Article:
A Parliamentary commission investigating a “huge breakdown in trust between the public and the banks” took key evidence from Birmingham businesses amid fears of a damaging “tick-box” mentality.
The newly-launched Parliamentary Commission on Banking Standards spoke to regional business leaders as part of a wide-ranging inquiry into standards in the banking sector following the Libor scandal, PPI mis-selling and money laundering allegations.
Wolverhampton South East MP Pat McFadden, lead member of the panel on the consumer and SME experience of banks, said the announcement of the new Business Bank by Vince Cable underlined the problem of credit for firms.
“This committee was set up by Parliament after the Libor scandal and it has been asked to look into the standards and corporate governance of banking. We want to take the Commission out of Westminster to come here to talk directly about the experiences of business and consumers.
“There has been a huge breakdown in trust between the public and the banks. Libor is not the only scandal – there is the mis-selling of PPI, there are allegations of money-laundering, in addition to the collapse a few years ago.
“We need to get the credit flowing that business needs to create jobs to contribute to economic growth.
“The announcement (of the Business Bank) is evidence that the Government thinks that there is a problem. Businesses do tell us that there is a problem about the availability of credit and a change in terms of the credit available.
“Business cannot take normal investment decisions to renew machinery and take on new people unless they have the support of an efficient financial system.”
Fellow panel member John Thurso MP said: “Over the last 15 years banks changed from being a trusted presence on the High Street to become retail boutiques where the sale of products that did not help ordinary British consumers became a priority over sound finance.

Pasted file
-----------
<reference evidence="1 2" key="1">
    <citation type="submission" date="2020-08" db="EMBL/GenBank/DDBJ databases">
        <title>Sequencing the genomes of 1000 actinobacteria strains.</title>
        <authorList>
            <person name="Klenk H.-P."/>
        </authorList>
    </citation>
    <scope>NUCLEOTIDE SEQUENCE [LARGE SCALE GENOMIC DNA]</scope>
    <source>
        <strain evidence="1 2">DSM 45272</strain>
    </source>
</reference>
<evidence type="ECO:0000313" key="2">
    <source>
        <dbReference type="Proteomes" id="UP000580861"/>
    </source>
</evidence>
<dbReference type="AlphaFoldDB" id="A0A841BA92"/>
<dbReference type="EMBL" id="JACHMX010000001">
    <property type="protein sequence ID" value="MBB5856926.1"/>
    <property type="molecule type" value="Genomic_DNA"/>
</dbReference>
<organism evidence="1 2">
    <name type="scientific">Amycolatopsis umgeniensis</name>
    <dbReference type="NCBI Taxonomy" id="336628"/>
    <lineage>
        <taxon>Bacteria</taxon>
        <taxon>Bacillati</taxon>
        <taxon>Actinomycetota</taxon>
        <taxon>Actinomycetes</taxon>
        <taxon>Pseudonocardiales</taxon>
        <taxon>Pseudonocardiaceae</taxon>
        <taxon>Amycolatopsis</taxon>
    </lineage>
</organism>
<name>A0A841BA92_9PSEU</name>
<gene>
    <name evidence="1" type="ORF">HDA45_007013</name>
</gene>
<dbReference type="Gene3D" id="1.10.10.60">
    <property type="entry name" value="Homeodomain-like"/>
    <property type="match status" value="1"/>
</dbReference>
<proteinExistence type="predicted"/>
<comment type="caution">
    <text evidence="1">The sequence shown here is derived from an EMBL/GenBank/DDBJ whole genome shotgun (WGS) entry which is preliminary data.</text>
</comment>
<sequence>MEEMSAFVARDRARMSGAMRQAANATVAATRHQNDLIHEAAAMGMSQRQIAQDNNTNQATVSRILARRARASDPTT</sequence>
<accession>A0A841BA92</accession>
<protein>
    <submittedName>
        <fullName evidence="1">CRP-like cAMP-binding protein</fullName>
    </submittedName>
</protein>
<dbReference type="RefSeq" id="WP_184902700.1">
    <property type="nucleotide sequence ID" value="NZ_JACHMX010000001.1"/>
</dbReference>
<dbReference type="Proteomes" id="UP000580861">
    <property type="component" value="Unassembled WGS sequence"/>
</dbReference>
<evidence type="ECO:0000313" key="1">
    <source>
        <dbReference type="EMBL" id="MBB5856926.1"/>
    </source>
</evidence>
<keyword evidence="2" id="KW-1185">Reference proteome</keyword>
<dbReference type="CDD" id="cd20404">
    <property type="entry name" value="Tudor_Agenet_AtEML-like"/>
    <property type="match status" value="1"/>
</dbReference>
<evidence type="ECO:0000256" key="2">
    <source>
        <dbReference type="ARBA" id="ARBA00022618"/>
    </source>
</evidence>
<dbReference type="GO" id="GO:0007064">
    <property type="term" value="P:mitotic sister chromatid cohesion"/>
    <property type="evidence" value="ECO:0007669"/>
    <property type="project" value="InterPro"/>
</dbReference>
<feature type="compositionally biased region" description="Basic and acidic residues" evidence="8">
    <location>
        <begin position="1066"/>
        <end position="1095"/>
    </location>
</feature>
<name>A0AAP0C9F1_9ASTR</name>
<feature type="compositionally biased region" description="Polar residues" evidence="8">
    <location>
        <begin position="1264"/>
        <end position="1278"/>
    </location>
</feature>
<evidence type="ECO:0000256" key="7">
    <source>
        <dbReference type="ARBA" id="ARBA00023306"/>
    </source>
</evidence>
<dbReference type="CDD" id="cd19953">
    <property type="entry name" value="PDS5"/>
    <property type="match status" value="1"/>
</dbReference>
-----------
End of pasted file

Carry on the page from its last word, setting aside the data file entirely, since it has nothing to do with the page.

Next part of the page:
“There are no human beings in the system; if you do not tick the boxes of the matrix, you do not get the money. Banks have ceased to be customer-centred. They do not think about the customer as the centre of what they do but rather as the recipient of products they wish to sell.”
Mr McFadden said the banking bailout of October 2008 had been critical to avoid consequences ‘too awful to contemplate.’ “If we had allowed the banks to go under, it would have meant cash-machines stopping working. No Government could have taken any other action.
“What clearly happened is a retrenchment by banks; they are rebuilding their balance sheets.”
Meanwhile, Birmingham Chamber of Commerce said the new Business Bank announced this week by Business Secretary Vince Cable would help to fill an estimated £59 billion gap in lending over the next five years.
Chamber president Michael Ward said: “This is an immediate imperative because a recent survey of Chamber members found that 40 per cent identified access to finance issues as one of the greatest barriers to growth.
“The Breedon Report has estimated that despite increased traditional bank lending there will be an approximately £59 billion finance gap for SMEs over the next five years. A new state-backed Business Bank has the potential to meet a proportion of this demand provided the Government ensures it has sufficient working capital and focuses resource on small and fast-growing SMEs.”